Computer Organization/Architecture II (CS 355)

Instructor: S. Y. Cheung
Office: North Decatur Bldg 140
Telephone: 404-727-3823
Office Hours: MWF 3-4 PM
Text: Structured Computer Organization
by Andrew S. Tanenbaum.


This is the second course in computer organization and architecture. The course has as pre-requisite CS255 and students must have working knowledge of the von Neumann computer architecture and programming in the M68000 and the SPARC assembly language. There is not much assembler programming in this course, but you will need to know what some instructions do to follow the course material.

Course Description and Objective

The course starts by studying the building blocks of the computer at the ``logical gate'' level and build several higher level components with these gates, including multiplexor, decoder, adder and registers (memory). The operational characteristics of these higher level components will be fully exposed at the gate level. We will then discuss the structure of the CPU and the memory, and show you how they can be built using these higher level components. In the course, you will build a ``simulated'' computer using these components in the project. (Those who are interested in actually building a computer with real circuits should to take Phys 234.)

After examining the CPU and memory structures, we will discuss the micro programming level, where micro programs are used to implement more complex machine instructions using simpler instructions (much like a subroutine call). After this, we will examine the communication between the different parts of the computer: how do the CPU, memory and I/O devices communicate ? We will examine the use of address, data and control buses and study ``bus protocols''. We will learn about the two types of buses: synchronous and asynchronous, and we will see that the CPU uses different communication methods for communicating with the memory and an I/O device due to difference in speed. This will lead us into study programmed I/O and interrupt I/O. The above constitute the core material in CS355. The remainder of the course will discuss advance techniques in computer architecture -- these techniques are the ``bells and whistles'' added to the computer to make it run faster. Topics covered include pipelining, register windows, cache memory, virtual memory, and if time allows: multiprocessors.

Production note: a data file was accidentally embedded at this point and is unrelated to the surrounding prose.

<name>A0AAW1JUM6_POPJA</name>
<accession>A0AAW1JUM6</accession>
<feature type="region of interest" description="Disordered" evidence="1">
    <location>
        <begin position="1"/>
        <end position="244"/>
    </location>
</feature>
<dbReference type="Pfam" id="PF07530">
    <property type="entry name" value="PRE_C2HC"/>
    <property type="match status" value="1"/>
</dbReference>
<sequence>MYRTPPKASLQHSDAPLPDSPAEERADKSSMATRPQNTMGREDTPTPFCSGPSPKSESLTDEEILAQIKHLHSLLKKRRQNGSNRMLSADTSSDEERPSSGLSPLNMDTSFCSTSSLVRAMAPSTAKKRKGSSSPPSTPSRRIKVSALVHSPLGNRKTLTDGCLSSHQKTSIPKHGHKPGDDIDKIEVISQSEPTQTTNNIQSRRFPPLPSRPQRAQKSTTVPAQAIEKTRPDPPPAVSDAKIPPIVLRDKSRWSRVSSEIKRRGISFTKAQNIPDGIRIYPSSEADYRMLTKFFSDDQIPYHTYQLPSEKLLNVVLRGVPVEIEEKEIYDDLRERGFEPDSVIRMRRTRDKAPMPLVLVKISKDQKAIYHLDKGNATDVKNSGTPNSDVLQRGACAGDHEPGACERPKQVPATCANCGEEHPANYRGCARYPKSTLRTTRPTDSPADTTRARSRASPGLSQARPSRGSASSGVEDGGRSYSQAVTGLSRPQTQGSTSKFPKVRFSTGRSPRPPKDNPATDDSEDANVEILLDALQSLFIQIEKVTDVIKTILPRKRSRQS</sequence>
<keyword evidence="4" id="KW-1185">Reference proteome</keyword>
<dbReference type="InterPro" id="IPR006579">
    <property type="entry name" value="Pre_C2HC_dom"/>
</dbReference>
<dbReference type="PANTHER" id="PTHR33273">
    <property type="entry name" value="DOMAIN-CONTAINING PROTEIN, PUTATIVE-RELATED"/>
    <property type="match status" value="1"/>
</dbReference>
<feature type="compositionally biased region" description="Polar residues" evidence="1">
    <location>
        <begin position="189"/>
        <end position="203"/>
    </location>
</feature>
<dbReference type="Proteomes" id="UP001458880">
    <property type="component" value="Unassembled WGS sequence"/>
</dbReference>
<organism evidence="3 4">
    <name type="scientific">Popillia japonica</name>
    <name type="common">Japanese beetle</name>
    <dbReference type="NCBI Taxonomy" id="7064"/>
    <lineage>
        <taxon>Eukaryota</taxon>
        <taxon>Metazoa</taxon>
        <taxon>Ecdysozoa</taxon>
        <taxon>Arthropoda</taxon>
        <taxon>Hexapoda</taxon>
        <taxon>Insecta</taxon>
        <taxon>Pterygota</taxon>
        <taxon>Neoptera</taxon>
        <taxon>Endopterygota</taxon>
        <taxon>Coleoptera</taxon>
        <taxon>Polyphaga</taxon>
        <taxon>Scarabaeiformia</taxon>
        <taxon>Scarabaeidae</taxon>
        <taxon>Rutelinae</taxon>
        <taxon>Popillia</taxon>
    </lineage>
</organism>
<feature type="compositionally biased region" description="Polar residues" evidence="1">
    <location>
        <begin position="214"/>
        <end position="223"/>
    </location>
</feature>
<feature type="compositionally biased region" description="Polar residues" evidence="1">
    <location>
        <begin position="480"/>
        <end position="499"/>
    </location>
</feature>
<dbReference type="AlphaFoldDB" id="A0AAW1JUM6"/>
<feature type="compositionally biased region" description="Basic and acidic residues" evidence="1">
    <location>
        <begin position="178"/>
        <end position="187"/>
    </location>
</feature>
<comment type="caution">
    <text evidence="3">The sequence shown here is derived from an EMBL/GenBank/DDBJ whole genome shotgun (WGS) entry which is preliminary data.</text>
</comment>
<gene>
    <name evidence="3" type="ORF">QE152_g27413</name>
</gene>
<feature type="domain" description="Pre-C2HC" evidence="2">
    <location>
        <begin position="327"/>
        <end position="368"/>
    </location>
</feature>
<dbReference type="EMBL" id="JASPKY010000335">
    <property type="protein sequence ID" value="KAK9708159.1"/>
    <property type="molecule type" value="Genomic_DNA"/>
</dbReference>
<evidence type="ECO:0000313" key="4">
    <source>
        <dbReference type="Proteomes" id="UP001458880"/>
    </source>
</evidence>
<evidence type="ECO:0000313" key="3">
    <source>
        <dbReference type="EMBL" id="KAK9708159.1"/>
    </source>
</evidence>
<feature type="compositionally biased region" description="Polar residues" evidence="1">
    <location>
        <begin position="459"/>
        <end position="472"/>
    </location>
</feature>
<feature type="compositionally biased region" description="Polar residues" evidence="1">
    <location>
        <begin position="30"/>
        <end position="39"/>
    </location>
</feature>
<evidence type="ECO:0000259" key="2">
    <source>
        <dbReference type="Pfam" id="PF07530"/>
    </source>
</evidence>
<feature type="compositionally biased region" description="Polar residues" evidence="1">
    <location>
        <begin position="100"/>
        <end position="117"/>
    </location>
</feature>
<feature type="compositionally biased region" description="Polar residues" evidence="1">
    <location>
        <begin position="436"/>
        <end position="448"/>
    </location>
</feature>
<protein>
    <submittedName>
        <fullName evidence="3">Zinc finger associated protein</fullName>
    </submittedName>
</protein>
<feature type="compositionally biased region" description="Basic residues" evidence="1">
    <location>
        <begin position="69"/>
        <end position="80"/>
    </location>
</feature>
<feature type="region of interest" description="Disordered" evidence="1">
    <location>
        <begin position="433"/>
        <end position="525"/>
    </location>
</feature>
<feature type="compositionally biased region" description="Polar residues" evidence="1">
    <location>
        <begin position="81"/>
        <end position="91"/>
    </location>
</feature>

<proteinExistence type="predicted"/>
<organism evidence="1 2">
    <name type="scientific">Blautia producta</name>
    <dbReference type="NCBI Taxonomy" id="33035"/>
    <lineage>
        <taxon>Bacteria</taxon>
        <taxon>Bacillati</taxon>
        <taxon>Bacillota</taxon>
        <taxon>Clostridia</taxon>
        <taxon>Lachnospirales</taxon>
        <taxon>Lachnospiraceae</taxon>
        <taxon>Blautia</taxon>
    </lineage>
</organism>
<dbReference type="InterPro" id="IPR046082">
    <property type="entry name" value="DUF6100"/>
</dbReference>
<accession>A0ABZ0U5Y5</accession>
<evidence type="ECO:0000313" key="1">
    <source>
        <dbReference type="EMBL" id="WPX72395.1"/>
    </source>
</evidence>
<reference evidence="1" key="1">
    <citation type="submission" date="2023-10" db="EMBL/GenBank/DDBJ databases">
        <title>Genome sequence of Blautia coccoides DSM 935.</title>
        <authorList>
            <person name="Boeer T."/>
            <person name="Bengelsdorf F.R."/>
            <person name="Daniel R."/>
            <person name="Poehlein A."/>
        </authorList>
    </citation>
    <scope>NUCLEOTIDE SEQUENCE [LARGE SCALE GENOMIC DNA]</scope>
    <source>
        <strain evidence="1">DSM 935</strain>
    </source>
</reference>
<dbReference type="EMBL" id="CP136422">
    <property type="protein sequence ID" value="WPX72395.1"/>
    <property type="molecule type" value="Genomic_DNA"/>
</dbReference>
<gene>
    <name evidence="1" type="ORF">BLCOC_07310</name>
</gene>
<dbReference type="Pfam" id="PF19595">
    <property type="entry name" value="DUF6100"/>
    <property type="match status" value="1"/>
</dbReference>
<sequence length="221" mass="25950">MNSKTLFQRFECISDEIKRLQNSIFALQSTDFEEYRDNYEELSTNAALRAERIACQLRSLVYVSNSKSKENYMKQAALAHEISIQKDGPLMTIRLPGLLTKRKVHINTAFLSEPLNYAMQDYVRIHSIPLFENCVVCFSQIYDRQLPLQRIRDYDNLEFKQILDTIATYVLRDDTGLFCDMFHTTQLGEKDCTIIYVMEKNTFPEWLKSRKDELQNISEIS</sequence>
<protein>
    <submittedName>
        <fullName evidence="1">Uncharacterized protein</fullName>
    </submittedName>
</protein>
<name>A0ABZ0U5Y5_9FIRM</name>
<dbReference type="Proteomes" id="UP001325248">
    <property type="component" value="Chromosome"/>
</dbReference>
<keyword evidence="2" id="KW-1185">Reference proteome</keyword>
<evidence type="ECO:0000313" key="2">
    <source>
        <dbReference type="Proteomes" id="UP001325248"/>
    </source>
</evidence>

Grading in CS355

Class Policy

Statement of Policy on Computer Assignments

Students will be graded partially on the basis of their programming assignments. These programming assignments are to be treated as examinations, and are expected to be your individual work. While discussions with other students in the course may be permitted or encouraged by your instructor, you should write your program yourself. The mathlab representatives are available to explain error messages, discuss briefly technical details with which you may not be familiar, and give short suggestions as to how you might detect logic errors. The reps should not, however be asked to write part or all of your program. Your instructor (and any teaching assistants assigned to the course) will be glad to help you to the extent that he or she feels reasonable.

Submissions based on other students solutions in prior offerings of the course specifically violate these guidelines, as do submissions prepared with the help of an outside "tutor".

You should take precautions to protect the confidentiality of your work: preserve the secrecy of your password, do not make files or directories sharable, pick up your printouts promptly and dispose of printouts where they will not tempt other students. All work should be done either in the class directory of your ITD account (preferred) or in your "priv" directory (only if you do not have a class directory).

All submissions should include a comment statement near the top of the program of the form:


Cases of apparent plagiarism or collusion will be referred to the Honor Council.